The internet bullies at the RIAA are now saying that the DMCA "isn't working for content people at all." Their solution? Pressure not only ISPs but search engines, payment processors, and advertisers into policing users, too. Please just go away.
At the Technology Policy Institute's Aspen Forum, poor, unfortunate RIAA President Cary Sherman said that "The DMCA isn't working for content people at all." Bummer. He continued, "You cannot monitor all the infringements on the Internet. It's simply not possible. We don't have the ability to search all the places infringing content appears, such as cyberlockers like [file-hosting firm] RapidShare."
Instead of coming up with some reasonable alternative to the unreasonable aim of policing the entire internet, the RIAA is going to just push on ahead, as they're wont to do. In response to a question from CNET, Sherman said:
We're working on [discussions with broadband providers], and we'd like to extend that kind of relationship—not just to ISPs, but [also to] search engines, payment processors, advertisers.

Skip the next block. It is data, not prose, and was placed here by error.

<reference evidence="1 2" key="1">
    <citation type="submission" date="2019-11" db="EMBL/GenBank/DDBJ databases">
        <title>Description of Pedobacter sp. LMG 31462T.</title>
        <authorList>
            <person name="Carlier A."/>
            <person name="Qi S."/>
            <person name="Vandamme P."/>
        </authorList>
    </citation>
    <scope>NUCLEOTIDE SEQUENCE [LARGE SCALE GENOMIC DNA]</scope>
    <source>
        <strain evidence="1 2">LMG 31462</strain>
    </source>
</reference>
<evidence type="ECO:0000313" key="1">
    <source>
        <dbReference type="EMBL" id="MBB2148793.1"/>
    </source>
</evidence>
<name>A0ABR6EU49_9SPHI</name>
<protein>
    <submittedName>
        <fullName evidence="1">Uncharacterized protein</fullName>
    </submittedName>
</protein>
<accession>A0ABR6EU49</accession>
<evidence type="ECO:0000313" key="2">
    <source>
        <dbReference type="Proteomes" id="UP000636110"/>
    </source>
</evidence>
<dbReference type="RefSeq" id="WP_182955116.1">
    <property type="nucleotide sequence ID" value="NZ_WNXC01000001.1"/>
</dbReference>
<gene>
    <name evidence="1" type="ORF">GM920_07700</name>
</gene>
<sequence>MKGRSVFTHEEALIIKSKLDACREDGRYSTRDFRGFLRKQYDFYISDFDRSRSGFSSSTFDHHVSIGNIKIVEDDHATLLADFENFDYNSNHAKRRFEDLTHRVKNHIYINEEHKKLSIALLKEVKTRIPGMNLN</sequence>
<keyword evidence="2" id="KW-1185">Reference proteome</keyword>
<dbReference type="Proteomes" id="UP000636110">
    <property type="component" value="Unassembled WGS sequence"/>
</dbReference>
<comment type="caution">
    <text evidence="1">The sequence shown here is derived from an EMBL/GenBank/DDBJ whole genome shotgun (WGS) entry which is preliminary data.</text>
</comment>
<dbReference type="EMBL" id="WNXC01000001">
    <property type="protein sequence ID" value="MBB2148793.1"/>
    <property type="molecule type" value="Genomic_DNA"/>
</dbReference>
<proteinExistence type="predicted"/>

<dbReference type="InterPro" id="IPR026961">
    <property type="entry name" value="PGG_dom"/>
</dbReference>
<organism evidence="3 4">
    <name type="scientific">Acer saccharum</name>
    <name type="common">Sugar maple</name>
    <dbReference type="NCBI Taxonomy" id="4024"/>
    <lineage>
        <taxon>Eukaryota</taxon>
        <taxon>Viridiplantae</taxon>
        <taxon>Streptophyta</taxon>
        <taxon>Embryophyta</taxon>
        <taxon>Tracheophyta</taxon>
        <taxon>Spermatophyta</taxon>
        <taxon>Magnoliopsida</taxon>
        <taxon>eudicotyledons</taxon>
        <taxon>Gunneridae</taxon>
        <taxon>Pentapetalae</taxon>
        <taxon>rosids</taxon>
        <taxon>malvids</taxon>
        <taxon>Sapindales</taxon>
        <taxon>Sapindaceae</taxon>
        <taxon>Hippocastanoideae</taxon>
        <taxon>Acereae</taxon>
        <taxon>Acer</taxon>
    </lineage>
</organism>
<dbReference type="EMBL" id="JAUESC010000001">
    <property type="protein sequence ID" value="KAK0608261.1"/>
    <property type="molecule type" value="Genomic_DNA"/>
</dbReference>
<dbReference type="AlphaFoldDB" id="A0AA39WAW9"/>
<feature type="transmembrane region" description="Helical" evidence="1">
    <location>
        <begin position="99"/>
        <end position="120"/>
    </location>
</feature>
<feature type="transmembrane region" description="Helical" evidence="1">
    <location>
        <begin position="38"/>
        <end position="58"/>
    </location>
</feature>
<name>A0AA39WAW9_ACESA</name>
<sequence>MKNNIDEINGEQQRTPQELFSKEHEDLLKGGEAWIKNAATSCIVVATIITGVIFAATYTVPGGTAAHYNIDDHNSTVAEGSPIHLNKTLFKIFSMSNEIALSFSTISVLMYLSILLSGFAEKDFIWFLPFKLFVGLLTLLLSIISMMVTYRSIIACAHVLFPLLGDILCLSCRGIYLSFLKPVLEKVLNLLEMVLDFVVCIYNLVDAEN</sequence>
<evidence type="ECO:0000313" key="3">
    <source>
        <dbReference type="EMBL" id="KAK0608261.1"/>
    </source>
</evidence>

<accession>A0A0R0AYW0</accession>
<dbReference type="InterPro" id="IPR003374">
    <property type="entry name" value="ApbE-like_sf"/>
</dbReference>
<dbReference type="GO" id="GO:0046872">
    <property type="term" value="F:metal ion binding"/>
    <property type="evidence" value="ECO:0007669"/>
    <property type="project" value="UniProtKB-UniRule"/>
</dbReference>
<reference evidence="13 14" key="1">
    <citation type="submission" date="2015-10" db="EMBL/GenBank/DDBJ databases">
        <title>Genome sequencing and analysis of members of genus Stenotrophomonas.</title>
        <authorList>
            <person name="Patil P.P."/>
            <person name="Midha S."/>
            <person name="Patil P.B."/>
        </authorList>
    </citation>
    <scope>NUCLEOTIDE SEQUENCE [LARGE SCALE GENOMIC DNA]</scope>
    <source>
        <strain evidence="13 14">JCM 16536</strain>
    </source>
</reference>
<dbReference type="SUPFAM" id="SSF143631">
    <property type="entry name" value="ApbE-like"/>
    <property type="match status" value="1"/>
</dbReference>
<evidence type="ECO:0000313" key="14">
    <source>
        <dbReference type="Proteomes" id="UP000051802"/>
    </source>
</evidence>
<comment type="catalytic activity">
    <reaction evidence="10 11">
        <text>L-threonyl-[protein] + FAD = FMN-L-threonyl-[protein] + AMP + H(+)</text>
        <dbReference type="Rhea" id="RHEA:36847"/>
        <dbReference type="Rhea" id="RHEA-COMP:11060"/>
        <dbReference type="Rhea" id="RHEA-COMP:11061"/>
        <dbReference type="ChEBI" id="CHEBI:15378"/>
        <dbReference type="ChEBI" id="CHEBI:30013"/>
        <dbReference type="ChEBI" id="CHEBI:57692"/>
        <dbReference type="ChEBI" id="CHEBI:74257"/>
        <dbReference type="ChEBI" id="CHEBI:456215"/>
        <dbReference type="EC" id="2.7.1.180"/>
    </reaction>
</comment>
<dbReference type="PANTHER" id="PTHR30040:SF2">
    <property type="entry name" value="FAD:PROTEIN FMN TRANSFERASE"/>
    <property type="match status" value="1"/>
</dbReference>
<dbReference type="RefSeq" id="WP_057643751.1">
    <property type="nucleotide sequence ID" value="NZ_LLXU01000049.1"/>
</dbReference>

So now it's up to RapidShare and Google to make sure they're not storing and cataloging copyrighted files? How absurd (see: Online Copyright Infringement Liability Limitation Act) What if they have no interest in doing that? Well, Sherman added:
...if legislation is an appropriate way to facilitate that kind of cooperation, fine.
Apparently at dinner with a CNET reporter later in the evening, Sherman clarified that he wouldn't want to see a law passed without the cooperation of such services, but whatever. When bullies sense they're losing power, they get desperate, and this latest push is nothing if not blindly and pathetically desperate. [CNET]